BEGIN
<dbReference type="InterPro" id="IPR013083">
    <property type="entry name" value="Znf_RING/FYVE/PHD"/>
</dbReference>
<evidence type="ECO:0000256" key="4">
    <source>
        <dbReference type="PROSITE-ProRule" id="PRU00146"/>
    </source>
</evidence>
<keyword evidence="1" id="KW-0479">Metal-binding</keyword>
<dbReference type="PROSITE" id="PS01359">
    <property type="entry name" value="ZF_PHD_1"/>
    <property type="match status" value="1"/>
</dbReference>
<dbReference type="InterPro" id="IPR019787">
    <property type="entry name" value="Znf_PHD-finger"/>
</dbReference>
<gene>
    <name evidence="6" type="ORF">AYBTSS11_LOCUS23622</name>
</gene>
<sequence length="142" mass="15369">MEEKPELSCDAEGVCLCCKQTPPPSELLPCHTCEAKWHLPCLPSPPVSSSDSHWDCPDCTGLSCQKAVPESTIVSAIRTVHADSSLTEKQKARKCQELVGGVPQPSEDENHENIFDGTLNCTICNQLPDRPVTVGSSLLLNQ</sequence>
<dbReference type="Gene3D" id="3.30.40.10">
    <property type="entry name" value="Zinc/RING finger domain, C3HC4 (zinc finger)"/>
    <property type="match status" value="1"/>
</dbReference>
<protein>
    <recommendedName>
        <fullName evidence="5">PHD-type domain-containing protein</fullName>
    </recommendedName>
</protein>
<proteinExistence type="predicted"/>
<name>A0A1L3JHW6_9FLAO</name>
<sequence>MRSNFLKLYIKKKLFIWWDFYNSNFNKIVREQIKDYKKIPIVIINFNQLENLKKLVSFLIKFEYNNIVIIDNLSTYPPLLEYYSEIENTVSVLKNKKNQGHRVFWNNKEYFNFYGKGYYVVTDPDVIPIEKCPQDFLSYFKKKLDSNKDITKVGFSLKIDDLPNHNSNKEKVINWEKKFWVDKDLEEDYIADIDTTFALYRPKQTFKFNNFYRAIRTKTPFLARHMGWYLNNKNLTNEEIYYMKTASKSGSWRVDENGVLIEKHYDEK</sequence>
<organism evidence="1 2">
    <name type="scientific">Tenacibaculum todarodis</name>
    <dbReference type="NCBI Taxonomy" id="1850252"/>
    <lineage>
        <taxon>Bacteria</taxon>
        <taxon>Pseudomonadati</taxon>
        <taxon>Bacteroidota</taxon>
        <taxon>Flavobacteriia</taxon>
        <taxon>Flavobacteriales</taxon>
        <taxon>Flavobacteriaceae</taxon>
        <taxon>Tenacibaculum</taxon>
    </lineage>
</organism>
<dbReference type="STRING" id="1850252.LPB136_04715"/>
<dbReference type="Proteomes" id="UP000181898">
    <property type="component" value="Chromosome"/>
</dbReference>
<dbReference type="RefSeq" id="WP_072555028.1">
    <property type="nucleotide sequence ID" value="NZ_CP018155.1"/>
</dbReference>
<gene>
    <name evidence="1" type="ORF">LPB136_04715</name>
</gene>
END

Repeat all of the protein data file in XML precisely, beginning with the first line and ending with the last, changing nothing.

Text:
<dbReference type="InterPro" id="IPR013083">
    <property type="entry name" value="Znf_RING/FYVE/PHD"/>
</dbReference>
<evidence type="ECO:0000256" key="4">
    <source>
        <dbReference type="PROSITE-ProRule" id="PRU00146"/>
    </source>
</evidence>
<keyword evidence="1" id="KW-0479">Metal-binding</keyword>
<dbReference type="PROSITE" id="PS01359">
    <property type="entry name" value="ZF_PHD_1"/>
    <property type="match status" value="1"/>
</dbReference>
<dbReference type="InterPro" id="IPR019787">
    <property type="entry name" value="Znf_PHD-finger"/>
</dbReference>
<gene>
    <name evidence="6" type="ORF">AYBTSS11_LOCUS23622</name>
</gene>
<sequence length="142" mass="15369">MEEKPELSCDAEGVCLCCKQTPPPSELLPCHTCEAKWHLPCLPSPPVSSSDSHWDCPDCTGLSCQKAVPESTIVSAIRTVHADSSLTEKQKARKCQELVGGVPQPSEDENHENIFDGTLNCTICNQLPDRPVTVGSSLLLNQ</sequence>
<dbReference type="Gene3D" id="3.30.40.10">
    <property type="entry name" value="Zinc/RING finger domain, C3HC4 (zinc finger)"/>
    <property type="match status" value="1"/>
</dbReference>
<protein>
    <recommendedName>
        <fullName evidence="5">PHD-type domain-containing protein</fullName>
    </recommendedName>
</protein>
<proteinExistence type="predicted"/>
<name>A0A1L3JHW6_9FLAO</name>
<sequence>MRSNFLKLYIKKKLFIWWDFYNSNFNKIVREQIKDYKKIPIVIINFNQLENLKKLVSFLIKFEYNNIVIIDNLSTYPPLLEYYSEIENTVSVLKNKKNQGHRVFWNNKEYFNFYGKGYYVVTDPDVIPIEKCPQDFLSYFKKKLDSNKDITKVGFSLKIDDLPNHNSNKEKVINWEKKFWVDKDLEEDYIADIDTTFALYRPKQTFKFNNFYRAIRTKTPFLARHMGWYLNNKNLTNEEIYYMKTASKSGSWRVDENGVLIEKHYDEK</sequence>
<organism evidence="1 2">
    <name type="scientific">Tenacibaculum todarodis</name>
    <dbReference type="NCBI Taxonomy" id="1850252"/>
    <lineage>
        <taxon>Bacteria</taxon>
        <taxon>Pseudomonadati</taxon>
        <taxon>Bacteroidota</taxon>
        <taxon>Flavobacteriia</taxon>
        <taxon>Flavobacteriales</taxon>
        <taxon>Flavobacteriaceae</taxon>
        <taxon>Tenacibaculum</taxon>
    </lineage>
</organism>
<dbReference type="STRING" id="1850252.LPB136_04715"/>
<dbReference type="Proteomes" id="UP000181898">
    <property type="component" value="Chromosome"/>
</dbReference>
<dbReference type="RefSeq" id="WP_072555028.1">
    <property type="nucleotide sequence ID" value="NZ_CP018155.1"/>
</dbReference>
<gene>
    <name evidence="1" type="ORF">LPB136_04715</name>
</gene>